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Tierna Unruh-Enos is the managing editor and associate publisher at The Paper.

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Cowboys for Trump video, Jan. 7, 2021

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Otero County Commissioner Couy Griffin is in the news. Again. This time defense attorneys for the jailed Cowboys for Trump leader urged a federal judge in Washington, D.C., to release Griffin as he awaits trial in connection with the Capitol siege on Jan. 6.

Prosecutors want Griffin to be held without bail in D.C.—as a flight risk and danger to others—on charges that he knowingly entered the Capitol grounds with the intent to disrupt government business. Prosecutors cite a history of comments on social media and access to firearms.

In federal court filings, Griffin’s attorneys told federal authorities he should be released on bond, since many other defendants involved in the riots have been let out of jail pending trial, including those who entered the Capitol building. They argue authorities have been selective in their characterization of Griffin’s comments to FBI agents and in public, and that prosecutors have no evidence proving Griffin is a flight risk. Despite the C4T leader stating on a video shot during the January riot that he intended to return to DC for Biden’s inauguration and that, “There will be blood flowing from the building,” the defense says that he is a Christian pastor and “not a mafia member.”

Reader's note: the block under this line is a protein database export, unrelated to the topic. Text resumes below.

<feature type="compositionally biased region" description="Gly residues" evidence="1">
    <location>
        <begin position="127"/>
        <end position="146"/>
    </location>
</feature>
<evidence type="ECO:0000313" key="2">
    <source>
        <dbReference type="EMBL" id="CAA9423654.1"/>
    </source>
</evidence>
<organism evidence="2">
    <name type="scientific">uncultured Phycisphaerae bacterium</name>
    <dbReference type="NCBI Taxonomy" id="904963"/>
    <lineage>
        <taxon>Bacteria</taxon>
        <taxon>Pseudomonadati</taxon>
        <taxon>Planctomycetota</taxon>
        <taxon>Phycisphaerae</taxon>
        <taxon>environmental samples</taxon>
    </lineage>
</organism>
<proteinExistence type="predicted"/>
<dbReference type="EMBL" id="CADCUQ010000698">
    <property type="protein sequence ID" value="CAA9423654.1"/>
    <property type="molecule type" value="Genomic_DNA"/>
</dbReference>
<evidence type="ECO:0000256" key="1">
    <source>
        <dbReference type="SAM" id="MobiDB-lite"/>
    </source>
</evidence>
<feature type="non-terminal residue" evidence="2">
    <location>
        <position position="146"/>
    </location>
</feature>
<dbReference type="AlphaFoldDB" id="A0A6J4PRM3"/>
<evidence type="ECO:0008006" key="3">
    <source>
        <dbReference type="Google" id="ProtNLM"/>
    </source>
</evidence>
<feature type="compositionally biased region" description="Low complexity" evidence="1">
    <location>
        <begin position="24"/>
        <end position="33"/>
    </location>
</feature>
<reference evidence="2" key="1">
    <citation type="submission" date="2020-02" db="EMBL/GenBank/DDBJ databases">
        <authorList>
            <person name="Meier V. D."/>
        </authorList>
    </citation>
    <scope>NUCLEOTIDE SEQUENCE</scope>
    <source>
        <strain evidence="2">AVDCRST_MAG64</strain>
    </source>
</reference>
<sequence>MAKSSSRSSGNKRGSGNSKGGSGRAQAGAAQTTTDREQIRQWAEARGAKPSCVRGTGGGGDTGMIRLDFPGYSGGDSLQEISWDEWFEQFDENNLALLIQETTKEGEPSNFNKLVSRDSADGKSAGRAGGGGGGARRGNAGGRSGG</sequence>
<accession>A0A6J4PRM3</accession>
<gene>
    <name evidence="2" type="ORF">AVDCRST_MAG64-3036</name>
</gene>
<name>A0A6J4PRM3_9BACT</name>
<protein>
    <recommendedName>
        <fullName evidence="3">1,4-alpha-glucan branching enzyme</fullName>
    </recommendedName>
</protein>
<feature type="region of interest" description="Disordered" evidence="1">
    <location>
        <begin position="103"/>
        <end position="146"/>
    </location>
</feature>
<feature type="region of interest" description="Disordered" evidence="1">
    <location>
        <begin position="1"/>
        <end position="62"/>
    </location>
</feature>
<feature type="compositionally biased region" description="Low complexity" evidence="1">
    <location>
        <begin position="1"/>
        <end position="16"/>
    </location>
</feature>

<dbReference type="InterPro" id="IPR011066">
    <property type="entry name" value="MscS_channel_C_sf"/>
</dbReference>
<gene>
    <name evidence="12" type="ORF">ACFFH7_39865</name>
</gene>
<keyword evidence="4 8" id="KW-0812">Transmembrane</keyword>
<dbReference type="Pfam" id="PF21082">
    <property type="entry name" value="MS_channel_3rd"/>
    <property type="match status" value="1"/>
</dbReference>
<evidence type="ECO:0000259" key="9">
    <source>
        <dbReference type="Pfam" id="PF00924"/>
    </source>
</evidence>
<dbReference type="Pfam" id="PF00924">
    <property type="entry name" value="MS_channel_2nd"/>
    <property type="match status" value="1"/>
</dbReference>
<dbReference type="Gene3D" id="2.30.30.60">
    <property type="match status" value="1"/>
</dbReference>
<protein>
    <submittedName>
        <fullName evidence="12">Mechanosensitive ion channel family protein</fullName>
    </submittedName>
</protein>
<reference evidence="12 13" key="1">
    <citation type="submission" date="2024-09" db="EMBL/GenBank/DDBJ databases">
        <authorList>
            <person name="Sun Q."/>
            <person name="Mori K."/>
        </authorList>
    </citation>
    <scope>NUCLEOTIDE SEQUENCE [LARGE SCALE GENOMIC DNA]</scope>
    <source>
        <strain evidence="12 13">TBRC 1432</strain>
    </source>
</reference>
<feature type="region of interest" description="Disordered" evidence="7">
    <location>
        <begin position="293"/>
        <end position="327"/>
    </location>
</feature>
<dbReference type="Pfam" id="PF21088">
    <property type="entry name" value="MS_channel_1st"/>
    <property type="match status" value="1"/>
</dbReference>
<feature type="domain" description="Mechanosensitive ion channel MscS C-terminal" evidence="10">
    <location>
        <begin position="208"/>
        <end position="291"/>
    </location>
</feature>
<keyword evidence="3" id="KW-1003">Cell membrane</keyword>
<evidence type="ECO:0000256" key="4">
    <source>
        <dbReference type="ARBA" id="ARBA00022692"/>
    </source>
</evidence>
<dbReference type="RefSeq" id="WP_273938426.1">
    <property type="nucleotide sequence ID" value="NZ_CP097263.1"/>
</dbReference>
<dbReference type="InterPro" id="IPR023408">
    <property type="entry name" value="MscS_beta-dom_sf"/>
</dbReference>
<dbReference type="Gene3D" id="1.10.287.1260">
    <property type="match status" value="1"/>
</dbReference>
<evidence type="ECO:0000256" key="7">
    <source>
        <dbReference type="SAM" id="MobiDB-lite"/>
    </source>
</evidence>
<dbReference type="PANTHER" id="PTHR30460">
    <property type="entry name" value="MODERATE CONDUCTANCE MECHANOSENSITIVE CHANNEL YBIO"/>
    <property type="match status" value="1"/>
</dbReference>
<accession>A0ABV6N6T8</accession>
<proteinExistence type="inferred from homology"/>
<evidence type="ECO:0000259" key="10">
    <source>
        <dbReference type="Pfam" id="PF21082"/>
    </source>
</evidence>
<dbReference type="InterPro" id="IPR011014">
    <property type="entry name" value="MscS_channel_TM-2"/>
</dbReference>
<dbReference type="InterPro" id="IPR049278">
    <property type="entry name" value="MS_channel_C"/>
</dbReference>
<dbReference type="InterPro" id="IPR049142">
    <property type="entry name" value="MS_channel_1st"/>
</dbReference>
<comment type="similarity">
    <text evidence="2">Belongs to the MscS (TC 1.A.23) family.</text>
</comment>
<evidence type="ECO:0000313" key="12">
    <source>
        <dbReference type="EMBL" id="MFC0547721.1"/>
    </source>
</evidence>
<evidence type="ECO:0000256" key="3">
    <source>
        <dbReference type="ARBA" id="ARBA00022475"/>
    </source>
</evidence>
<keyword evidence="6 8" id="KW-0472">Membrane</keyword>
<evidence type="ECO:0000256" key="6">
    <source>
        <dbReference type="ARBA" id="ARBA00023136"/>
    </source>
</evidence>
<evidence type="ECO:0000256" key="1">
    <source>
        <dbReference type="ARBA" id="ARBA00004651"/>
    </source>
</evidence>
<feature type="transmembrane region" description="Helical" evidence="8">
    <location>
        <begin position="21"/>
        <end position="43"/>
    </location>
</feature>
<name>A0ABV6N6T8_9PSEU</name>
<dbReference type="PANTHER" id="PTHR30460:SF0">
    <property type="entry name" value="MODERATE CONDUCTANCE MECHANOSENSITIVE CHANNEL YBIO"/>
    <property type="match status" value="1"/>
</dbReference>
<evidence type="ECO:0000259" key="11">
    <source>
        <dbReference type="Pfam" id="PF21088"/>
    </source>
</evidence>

The filings also show that Griffin told FBI agents that he never went inside the Capitol, and he expected the event to be a peaceful rally, and was praying for the mass of Donald Trump supporters as a mob stormed the building. The video was filmed by C4T videographer Matt Struck of Denver, Colo., and posted on his Facebook page. When arguing FBI assertions that he traveled to Washington “with guns for the inauguration,” the defense maintains Griffin left all of his guns with friends and was arrested without a firearm in his possession.

He was arrested by U.S. Capitol Police on Jan. 17 after returning to Washington, vowing opposition to President Joe Biden’s election victory and inauguration.

According to the Associated Press, more than 150 people have been charged in federal court with crimes following the Jan. 6 riot.

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